I recently filled out a job application for a company which I’ll leave unnamed, and one of the questions was:
“In 150 characters or less, tell us what makes you unique. Try to be creative and surprise us.”
I initially drew a blank. It wasn’t the character limit that was the stumbling block. Twitter has invaded our social fabric, like it or not. And for this particular company, the tweet-length answer wasn’t a surprise.
Here’s my real dilemma. They’ve already received hundreds if not thousands of applications for this job. They’ve read hundreds if not thousands of answers to this question. The chances that I’d produce something completely unlike what they’ve seen before are slim to none.
Oh don’t be so hard on yourself, Joyce. You’re a talented and unique person. Surely anything you write will be enough.
Thanks for the encouragement, Mom. But let’s be honest here – it’s hard to be original and creative. A major reason (if not the biggest reason) why this is so is because inspiration is fickle. Many writers, thinkers, and creatives have mused long on the nature of inspiration, so I won’t go down that well-trod path. But this situation did lead me to think about where inspiration comes from.
After I was done philosophizing on topic (which I’ll share in a future post), I returned to what experience has taught me over fifteen years of writing. One lesson is that, in the end, it doesn’t matter where inspiration comes from. It’s what you do with it that counts.
The pressure to be unique, creative, and different can be crippling for any writer – for any kind of artist – but especially for those just starting out. One piece of advice that I wish I had heard when I was a beginner is to approach your writing like how a software developer approaches a project.
No, really. Hear me out on this one.
From what I’ve observed, developers are, by and large, pragmatic people who have nurtured a culture of share and share alike. This is especially true of the open source community. If you read their blogs or visit their forums (like stackoverflow), one phrase that’s often directed at novices is “Don’t reinvent the wheel.” They are encouraged to steal code that has proven to work and build off of that. The focus of the project is not to figure out new ways of doing everything. Instead, it’s figuring out how to do one thing differently, or how to combine these familiar components in a different way.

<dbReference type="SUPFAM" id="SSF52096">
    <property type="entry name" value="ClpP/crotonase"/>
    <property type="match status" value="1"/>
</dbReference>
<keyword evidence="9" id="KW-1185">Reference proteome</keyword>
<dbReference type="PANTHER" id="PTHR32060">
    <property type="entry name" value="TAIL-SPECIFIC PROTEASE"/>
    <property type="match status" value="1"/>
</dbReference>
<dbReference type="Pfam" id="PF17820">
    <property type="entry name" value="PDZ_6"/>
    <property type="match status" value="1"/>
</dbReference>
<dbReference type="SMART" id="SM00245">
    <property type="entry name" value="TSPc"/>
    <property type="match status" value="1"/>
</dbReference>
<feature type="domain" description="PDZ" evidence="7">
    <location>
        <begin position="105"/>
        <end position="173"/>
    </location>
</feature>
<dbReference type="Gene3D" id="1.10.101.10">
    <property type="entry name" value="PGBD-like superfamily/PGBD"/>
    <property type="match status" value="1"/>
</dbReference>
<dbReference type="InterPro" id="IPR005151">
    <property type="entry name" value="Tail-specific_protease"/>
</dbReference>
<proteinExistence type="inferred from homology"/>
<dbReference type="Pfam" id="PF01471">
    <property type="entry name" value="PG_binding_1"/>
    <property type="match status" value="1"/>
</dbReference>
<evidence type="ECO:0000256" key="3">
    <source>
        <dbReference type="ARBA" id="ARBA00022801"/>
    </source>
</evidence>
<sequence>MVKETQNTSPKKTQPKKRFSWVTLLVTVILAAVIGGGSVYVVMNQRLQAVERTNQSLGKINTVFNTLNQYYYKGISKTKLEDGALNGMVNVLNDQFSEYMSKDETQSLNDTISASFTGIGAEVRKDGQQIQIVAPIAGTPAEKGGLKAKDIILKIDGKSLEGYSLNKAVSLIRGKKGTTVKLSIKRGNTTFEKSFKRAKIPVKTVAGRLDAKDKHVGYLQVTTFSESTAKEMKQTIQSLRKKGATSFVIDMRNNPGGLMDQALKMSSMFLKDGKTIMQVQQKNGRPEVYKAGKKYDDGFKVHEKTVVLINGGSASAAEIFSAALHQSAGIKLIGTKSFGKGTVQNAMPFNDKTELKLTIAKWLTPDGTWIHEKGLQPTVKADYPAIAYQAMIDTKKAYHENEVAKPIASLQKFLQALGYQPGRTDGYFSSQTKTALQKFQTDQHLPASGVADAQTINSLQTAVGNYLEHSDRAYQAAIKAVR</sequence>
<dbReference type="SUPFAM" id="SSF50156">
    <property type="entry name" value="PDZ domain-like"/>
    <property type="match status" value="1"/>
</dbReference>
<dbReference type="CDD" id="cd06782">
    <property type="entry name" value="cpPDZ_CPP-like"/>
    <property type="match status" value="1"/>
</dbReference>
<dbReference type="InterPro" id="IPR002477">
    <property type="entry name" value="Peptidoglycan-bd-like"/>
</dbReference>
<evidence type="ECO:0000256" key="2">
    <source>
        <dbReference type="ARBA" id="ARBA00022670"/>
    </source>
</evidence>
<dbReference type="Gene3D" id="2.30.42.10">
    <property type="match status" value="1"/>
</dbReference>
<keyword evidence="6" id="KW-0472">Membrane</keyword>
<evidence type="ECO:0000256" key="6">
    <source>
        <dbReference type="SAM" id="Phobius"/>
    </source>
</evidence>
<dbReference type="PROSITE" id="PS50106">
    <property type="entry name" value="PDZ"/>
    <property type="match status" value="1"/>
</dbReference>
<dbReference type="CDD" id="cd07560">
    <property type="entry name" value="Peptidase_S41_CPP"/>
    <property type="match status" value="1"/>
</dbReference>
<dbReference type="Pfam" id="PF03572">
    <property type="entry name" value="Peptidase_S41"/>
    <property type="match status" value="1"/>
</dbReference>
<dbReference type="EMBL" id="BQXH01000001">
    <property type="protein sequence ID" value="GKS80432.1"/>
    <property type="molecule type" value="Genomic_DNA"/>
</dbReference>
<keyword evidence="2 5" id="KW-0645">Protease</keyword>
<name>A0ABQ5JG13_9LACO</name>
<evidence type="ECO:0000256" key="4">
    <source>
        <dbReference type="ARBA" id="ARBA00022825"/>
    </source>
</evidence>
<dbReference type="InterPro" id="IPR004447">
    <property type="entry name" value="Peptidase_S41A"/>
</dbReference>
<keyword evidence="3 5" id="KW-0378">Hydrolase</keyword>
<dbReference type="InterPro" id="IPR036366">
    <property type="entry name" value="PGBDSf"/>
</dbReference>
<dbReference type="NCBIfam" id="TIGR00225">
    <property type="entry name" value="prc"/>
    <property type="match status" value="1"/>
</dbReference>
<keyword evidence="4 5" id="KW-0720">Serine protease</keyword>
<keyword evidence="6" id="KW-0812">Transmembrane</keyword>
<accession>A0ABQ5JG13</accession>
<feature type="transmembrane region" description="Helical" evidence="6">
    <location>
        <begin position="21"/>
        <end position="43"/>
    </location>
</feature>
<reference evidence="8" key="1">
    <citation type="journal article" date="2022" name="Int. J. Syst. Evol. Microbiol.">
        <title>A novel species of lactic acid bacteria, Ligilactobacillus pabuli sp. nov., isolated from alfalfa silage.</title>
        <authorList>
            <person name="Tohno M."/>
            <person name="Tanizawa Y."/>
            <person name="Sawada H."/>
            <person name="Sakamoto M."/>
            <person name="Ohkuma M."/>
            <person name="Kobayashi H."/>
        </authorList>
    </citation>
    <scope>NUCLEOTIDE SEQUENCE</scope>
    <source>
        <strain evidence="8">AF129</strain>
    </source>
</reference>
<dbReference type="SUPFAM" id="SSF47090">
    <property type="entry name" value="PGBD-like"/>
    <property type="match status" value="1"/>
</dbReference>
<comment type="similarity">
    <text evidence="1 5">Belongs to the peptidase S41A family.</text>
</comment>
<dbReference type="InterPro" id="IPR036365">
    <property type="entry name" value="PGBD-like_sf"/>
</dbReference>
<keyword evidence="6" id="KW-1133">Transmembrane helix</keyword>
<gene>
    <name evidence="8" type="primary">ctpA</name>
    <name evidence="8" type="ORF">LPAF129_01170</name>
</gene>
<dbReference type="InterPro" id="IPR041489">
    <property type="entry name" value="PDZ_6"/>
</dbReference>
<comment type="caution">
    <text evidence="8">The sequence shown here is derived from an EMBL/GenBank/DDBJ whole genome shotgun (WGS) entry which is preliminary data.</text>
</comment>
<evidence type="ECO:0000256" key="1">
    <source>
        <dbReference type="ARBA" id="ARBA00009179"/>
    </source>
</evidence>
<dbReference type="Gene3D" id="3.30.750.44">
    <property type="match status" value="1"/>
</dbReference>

The same applies for writing words. Don’t be afraid to steal what you’ve seen work before.
Now I’m not saying you should put Gandalf, Captain Kirk, and Inigo Montoya in the OK Corral at high noon opposite Professor Moriarty, Captain Hook, and Darth Vader. (Unless you’re writing fan fiction. Then have at it.) What you can do, though, is use the same archetypes: the wise old wizard, the reckless but good-hearted space captain, the skilled swordsman out for revenge. Settings and situations also have archetypes; in our scenario, it’s the battlefield.
The focus now is how your space captain or your wizard is different. What makes him (or her) an individual? Another focus could be how the battlefield is different – a unique place in the geography of your world. What is special about it? Why did both sides choose to meet here? Is it neutral territory?
Don’t reinvent the story if you don’t have to. Focus on putting your spin on the project. As all of our moms would say, you are a unique and talented person. Everything you make will have the mark of you, which no one else in the entire world can replicate.
(This daily dose of warm fuzzies was brought to you by Grandma’s Chicken Soup. It’s cluckin’ good!)
Have you ever felt pressured to create something utterly different and one-of-a-kind? What did you do to bring yourself back to productive flow? For the experienced among us, what is some advice you wish you had been given when you were starting out? Share your thoughts and place your bets on the fan fic showdown in the comments below.